The North-west Passage: And the Plans for the Search for Sir John Franklin : a Review

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E. Stanford, 1858 - Arctic regions - 463 pages
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Page 77 - It is far more probable, however, that Sir John Franklin, in obedience to his instructions, would endeavour to push the ships to the south and west as soon as they passed Cape Walker, and the consequence of such a measure, owing to the known prevalence of westerly wind, and the drift of the main body of the ice...
Page 198 - ... but as far as a man can be certain, who has one hundred and thirty pair of eyes to assist him, and all agreeing, I am certain we have discovered an extensive land. I think, also, it is more than probable that these peaks we saw are a continuation of the range of mountains seen by the natives off Cape Jakan (coast of Asia), mentioned by Baron...
Page 35 - You are well aware, having yourself been one of the intelligent travellers who have traversed the American shore of the Polar Sea, that the groups of islands that stretch from that shore to the northward to a distance not yet known, do not extend to the westward further than about the 120th degree of western longitude, and that beyond this, and to Behring's Strait, no land is visible from the American shore of the Polar Sea.
Page 22 - that there is an open and, at times, a navigable sea passage between the Straits of Davis and Behriug there can be no doubt in the mind of any person who has duly weighed the evidence...
Page 12 - Persevering in difficulty, unappalled by danger, and patient under distress, they scarcely ever use the language of complaint, much less that of despair ; and sometimes, when all human hope seems at its lowest ebb, they furnish the most beautiful examples of that firm reliance on a merciful and superintending Providence, which is the only rational source of true fortitude in man.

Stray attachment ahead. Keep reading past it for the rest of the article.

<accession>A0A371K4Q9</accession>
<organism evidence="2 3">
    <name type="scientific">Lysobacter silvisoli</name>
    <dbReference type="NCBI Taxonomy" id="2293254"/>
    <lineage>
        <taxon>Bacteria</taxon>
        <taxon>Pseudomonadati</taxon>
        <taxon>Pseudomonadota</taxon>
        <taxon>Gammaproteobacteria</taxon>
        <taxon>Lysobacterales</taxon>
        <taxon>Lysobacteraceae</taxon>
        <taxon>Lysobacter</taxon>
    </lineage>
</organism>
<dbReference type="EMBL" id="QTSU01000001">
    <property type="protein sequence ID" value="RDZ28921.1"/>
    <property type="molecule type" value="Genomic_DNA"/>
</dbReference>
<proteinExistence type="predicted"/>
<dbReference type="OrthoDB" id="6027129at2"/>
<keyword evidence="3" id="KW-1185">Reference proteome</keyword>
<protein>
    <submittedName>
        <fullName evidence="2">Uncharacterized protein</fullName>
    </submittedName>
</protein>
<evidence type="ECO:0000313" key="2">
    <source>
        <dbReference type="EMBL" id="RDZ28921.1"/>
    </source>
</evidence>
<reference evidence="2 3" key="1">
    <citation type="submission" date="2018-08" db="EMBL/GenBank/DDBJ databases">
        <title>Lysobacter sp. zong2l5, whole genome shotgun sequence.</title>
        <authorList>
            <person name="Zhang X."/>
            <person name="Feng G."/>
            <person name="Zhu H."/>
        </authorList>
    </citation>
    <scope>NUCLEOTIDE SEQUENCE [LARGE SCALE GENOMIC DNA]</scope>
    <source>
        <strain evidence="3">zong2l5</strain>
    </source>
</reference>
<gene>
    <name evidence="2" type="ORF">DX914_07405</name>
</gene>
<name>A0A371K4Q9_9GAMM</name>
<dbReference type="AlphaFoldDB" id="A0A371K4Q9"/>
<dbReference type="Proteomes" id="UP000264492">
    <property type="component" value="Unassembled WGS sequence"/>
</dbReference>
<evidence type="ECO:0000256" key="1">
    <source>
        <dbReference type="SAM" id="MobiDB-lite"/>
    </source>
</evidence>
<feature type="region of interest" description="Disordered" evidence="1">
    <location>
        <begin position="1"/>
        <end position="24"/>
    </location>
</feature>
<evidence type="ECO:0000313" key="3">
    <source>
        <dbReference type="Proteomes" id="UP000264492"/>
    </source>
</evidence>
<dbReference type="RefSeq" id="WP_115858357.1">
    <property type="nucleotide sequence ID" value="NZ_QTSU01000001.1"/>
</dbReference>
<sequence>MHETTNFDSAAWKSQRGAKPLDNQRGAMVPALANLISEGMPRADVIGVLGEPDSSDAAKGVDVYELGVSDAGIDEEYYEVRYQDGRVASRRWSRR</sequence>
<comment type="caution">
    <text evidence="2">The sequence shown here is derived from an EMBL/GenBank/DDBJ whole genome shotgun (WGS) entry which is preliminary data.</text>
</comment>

Page 34 - Strait may also be found equally free from obstruction ; and in proceeding to the westward, therefore, you will not stop to examine any openings either to the northward or southward in that Strait, but continue to push to the westward without loss of time, in the latitude of about 74 , till you have reached the longitude of that portion of land on which Cape Walker is situated, or about 98 west.
Page 105 - ... them will be exerted by yourself and the Company's officers in Mackenzie River; but should your late search have unfortunately ended in disappointment, it is the desire of the Company that you renew your explorations next summer, if possible. " By the annexed correspondence you will observe that the opinion in England appears to be that our explorations ought to be more particularly directed to that portion of the Northern Sea lying between Cape Walker on the east, Melville Island and Banks'...
Page 73 - ... this assistance aside as far from certain, to mention that Sir John Ross found Barrow's Strait closed in the summer of 1832. To a land journey, then, alone we can look for success ; for the failure of a land journey would be the exception to the rule, while the sea expedition would be the rule itself. To the western land of North Somerset, where Sir John Franklin is likely to be found, the Great Fish River is the direct and only route ; and although the approach to it is through a country too...
Page 120 - Sir John Franklin is not a man to treat his orders with levity, and therefore his first attempt was undoubtedly made in the direction of Melville Island, and not to the westward. If foiled in that attempt, he naturally hauled to the southward, and using Banks' Land as a barrier against the northern ice, he would try to make westing under its lee.
Page 34 - Walker is situated, or about 98 west . From that point we desire that every effort be used to endeavour to penetrate to the southward and westward in a course as direct towards Behring's Strait as the position and extent of the ice, or the existence of land, at present unknown, may admit.

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